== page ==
When the freeway was widened in the 1980s it also included a new stack interchange at I-20.

The next major improvement was replacing the old interchange at I-35W and I-30. The project was completed at the turn of the century and involved redirecting I-30 to its current location south of the Fort Worth post office and a new stack interchange that also involved a more direct connection with South I-35W to South US-287.

But since then, there has not been any major improvements to I-35W or I-35E in Dallas as the population of the Metroplex continues to grow especially in the suburban areas of the northern parts of Tarrant and Dallas Counties. Currently construction is taking place along I-35W between Alliance Airport to Loop 820 in Tarrant County as part of the larger North Tarrant Express project. Just recently there was an announcement about the widening of I-35E from US-380 in Denton to the LBJ/635 interchange in Dallas will begin this year. These were roads that needed to widened at least 15 years ago to keep up with the growing population.

While I understand that there is a LOT of planning that goes into freeway widening and these roads go through highly suburban and urban areas, eventually there needs to be some kind of action. My fellow drivers and I are getting tired of sitting through traffic on poorly maintained roads.

This is how bad I-35E is in Denton.

As shown by the picture, it is still a two-lane freeway. No left shoulder. Hardly any right shoulder. If a car breaks down or there is a nasty accident on this portion that goes near the UNT campus, all traffic will stop.

Traveling south on I-35E from Downtown Dallas to the split at US-67 in Oak Cliff is no better. That road is BADLY needing repaving... you know what, (expletive deleted) it, it needs to be replaced.

So, what does this have to do with the Republicans consistent voting on repealing "ObamaCare?"

House Republicans can hold these votes to repeal "ObamaCare" and in some cases threaten a government shutdown all day long, but it will not solve the problems our country faces. Eventually after the campaigning and grandstanding, you have to GOVERN. And frankly as I have stated SEVERAL times, the Republicans have FAILED at it.

If you thought the 112th Congress was unproductive, the 113th has been no better. Prior to going on their summer vacation, the House passed 15 bills compared to 23 bills at that same junction in 2011. Right now at this pace the House is on pace to pass 60 bills which is far fewer than the 219 bills passed by the previous congress.

As witnessed with the Violence Against Women Act and Hurricane Sandy Relief Bill, Republicans are the ones who are kicking and screaming in order to get the most basic forms of legislation passed.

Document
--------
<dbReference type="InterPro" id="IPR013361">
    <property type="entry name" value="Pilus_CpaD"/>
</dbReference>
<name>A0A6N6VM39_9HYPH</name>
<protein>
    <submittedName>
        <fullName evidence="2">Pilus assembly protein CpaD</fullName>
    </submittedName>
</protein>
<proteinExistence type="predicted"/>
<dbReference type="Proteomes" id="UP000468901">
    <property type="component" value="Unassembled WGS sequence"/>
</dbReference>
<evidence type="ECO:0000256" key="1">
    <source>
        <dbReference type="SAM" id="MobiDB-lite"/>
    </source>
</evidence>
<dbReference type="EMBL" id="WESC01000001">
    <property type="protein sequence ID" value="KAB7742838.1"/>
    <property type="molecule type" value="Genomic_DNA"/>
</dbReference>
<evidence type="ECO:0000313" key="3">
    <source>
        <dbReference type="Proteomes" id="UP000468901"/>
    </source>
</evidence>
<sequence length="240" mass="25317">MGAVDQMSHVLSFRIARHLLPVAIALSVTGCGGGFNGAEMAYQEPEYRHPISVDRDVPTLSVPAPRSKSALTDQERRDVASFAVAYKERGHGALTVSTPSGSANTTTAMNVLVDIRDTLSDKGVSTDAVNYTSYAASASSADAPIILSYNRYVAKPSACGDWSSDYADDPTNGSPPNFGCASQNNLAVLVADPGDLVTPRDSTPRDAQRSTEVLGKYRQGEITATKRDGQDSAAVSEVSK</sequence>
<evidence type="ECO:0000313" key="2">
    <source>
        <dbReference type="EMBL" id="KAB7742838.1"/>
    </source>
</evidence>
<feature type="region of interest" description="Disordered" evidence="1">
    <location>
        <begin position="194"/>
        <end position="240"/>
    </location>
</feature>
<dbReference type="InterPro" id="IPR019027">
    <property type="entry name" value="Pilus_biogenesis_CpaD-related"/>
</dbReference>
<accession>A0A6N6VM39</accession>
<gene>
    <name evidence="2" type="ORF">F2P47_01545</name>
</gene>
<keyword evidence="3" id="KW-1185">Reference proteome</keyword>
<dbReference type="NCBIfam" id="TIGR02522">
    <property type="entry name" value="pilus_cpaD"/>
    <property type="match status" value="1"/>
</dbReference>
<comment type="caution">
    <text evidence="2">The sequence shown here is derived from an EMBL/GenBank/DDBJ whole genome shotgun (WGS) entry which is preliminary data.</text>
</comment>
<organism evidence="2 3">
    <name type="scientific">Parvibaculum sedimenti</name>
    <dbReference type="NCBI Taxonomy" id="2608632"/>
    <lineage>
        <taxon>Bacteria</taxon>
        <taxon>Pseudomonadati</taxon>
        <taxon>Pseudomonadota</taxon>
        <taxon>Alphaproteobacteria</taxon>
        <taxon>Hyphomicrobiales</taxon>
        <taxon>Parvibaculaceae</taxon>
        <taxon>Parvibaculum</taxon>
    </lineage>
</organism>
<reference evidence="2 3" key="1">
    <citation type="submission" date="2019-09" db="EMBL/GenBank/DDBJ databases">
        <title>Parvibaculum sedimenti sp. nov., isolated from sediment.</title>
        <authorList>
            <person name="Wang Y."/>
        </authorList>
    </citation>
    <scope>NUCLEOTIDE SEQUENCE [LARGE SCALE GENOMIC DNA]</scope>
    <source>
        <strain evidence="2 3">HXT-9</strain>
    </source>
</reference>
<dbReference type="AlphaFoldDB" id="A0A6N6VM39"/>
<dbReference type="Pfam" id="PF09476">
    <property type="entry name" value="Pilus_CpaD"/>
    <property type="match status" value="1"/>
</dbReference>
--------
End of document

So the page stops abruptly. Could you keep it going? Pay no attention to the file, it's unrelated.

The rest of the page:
"Why should we pass a Violence Against Women Act?"

Because a Justice Department study shows that the rate of sexual violence against women and girls age 12 or over has fallen 64% in the 10 years it has existed. Eleanor Smeal, president of the Feminist Majority, stated that despite these positive statistics, "It is clear there is still too much violence and too many are fearful to report it."

"Why should we provide disaster relief? Those people are idiots for living in places that are hit by storms."

I kid you not, someone told me this. He's now a state rep.

These folks are anti-relief. That is UNTIL a disaster strikes their community and suddenly...

You can read my thoughts on these folks here (West Fertilizer Plant) and here (Texas and Oklahoma tornadoes).

The American public and myself are not too confident about Congress tackling the serious issues like Employee Nondiscrimination Act (ENDA) and Comprehensive Immigration Reform.

For one, the House is slated to work only 9 days when they return from their month long vacation.

That is correct. Work only 9 days after a month long vacation.

And they wonder why folks are not big fans of the legislative branch.

And two, there is the looming debt ceiling crisis that is expected to dominate when Congress returns.

But here is the main point that I am FINALLY making....

Right now there is a serious debate about whether we should intervene in the Syrian Civil War. While the Senate has cut short their vacation and returned to Washington to participate in hearings, the House appears to be in no hurry to participate.

A whip count from Friday shows that it is likely to be defeated in the House with a majority of support coming from Republicans. I can't tell if they are being sincere about not wanting to put American forces in harm's way and they have learned the lessons from The Iraq War or this is just another political power play.

Recall the sequester when it happened earlier this year? I recall Rachel Maddow saying this in an interview with The Today Show when it happened:

"The bigger problem is crisis-to-crisis-to-crisis is not the way the biggest country on earth should govern itself. Other countries spend their time trying to build up their resilience. We, instead, invent our own crises."

Which is very true. Instead of actually taking on and solving the REAL problems our country faces, the House GOP manufactures crises. Gutting food stamps, stalling disaster aid relief, discussing whether women have access to contraception, voting to defund ObamaCare, and threatening to shutdown the government which would damage the slowly recovering economy because Republicans don't get everything what they want.

This does not instill a lot of confidence in governing.

If there is any reason why the GOP needs to be voted out of governing in 2014, this is it right here. The House GOP is great at channeling the faux outrage of their manufactured media machinery while inside the bubble...


When it comes time to step out of the bubble and participate with the rest of the country, they are nowhere to be found.

This should serve as a reminder to why elections matter and why it is important to put competent people in charge of governing.

Otherwise... we get a useless House.